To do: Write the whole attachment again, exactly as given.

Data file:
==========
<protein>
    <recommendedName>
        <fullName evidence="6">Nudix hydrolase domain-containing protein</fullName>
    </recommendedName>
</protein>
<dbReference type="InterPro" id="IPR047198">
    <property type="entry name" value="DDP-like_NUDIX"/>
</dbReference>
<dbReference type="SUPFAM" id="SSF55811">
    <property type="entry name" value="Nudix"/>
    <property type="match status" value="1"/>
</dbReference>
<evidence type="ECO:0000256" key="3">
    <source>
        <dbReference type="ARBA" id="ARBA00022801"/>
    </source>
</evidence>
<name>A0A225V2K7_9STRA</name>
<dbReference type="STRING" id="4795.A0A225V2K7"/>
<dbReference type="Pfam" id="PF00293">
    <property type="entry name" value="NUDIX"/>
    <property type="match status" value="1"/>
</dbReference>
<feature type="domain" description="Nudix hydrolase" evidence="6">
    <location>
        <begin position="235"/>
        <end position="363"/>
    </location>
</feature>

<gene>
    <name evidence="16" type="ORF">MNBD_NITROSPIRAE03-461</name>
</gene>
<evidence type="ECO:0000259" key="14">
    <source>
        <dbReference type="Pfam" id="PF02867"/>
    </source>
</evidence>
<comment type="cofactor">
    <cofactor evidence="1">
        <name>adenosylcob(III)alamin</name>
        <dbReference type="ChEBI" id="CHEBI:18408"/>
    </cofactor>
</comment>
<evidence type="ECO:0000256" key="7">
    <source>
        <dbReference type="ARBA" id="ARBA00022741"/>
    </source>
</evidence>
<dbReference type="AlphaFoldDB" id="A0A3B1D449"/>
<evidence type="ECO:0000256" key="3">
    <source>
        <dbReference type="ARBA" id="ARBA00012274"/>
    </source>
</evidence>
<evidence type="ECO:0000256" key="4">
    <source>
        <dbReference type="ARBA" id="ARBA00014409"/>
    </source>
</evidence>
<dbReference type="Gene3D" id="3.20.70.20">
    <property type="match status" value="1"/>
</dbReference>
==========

<protein>
    <recommendedName>
        <fullName evidence="6">Nudix hydrolase domain-containing protein</fullName>
    </recommendedName>
</protein>
<dbReference type="InterPro" id="IPR047198">
    <property type="entry name" value="DDP-like_NUDIX"/>
</dbReference>
<dbReference type="SUPFAM" id="SSF55811">
    <property type="entry name" value="Nudix"/>
    <property type="match status" value="1"/>
</dbReference>
<evidence type="ECO:0000256" key="3">
    <source>
        <dbReference type="ARBA" id="ARBA00022801"/>
    </source>
</evidence>
<name>A0A225V2K7_9STRA</name>
<dbReference type="STRING" id="4795.A0A225V2K7"/>
<dbReference type="Pfam" id="PF00293">
    <property type="entry name" value="NUDIX"/>
    <property type="match status" value="1"/>
</dbReference>
<feature type="domain" description="Nudix hydrolase" evidence="6">
    <location>
        <begin position="235"/>
        <end position="363"/>
    </location>
</feature>

<gene>
    <name evidence="16" type="ORF">MNBD_NITROSPIRAE03-461</name>
</gene>
<evidence type="ECO:0000259" key="14">
    <source>
        <dbReference type="Pfam" id="PF02867"/>
    </source>
</evidence>
<comment type="cofactor">
    <cofactor evidence="1">
        <name>adenosylcob(III)alamin</name>
        <dbReference type="ChEBI" id="CHEBI:18408"/>
    </cofactor>
</comment>
<evidence type="ECO:0000256" key="7">
    <source>
        <dbReference type="ARBA" id="ARBA00022741"/>
    </source>
</evidence>
<dbReference type="AlphaFoldDB" id="A0A3B1D449"/>
<evidence type="ECO:0000256" key="3">
    <source>
        <dbReference type="ARBA" id="ARBA00012274"/>
    </source>
</evidence>
<evidence type="ECO:0000256" key="4">
    <source>
        <dbReference type="ARBA" id="ARBA00014409"/>
    </source>
</evidence>
<dbReference type="Gene3D" id="3.20.70.20">
    <property type="match status" value="1"/>
</dbReference>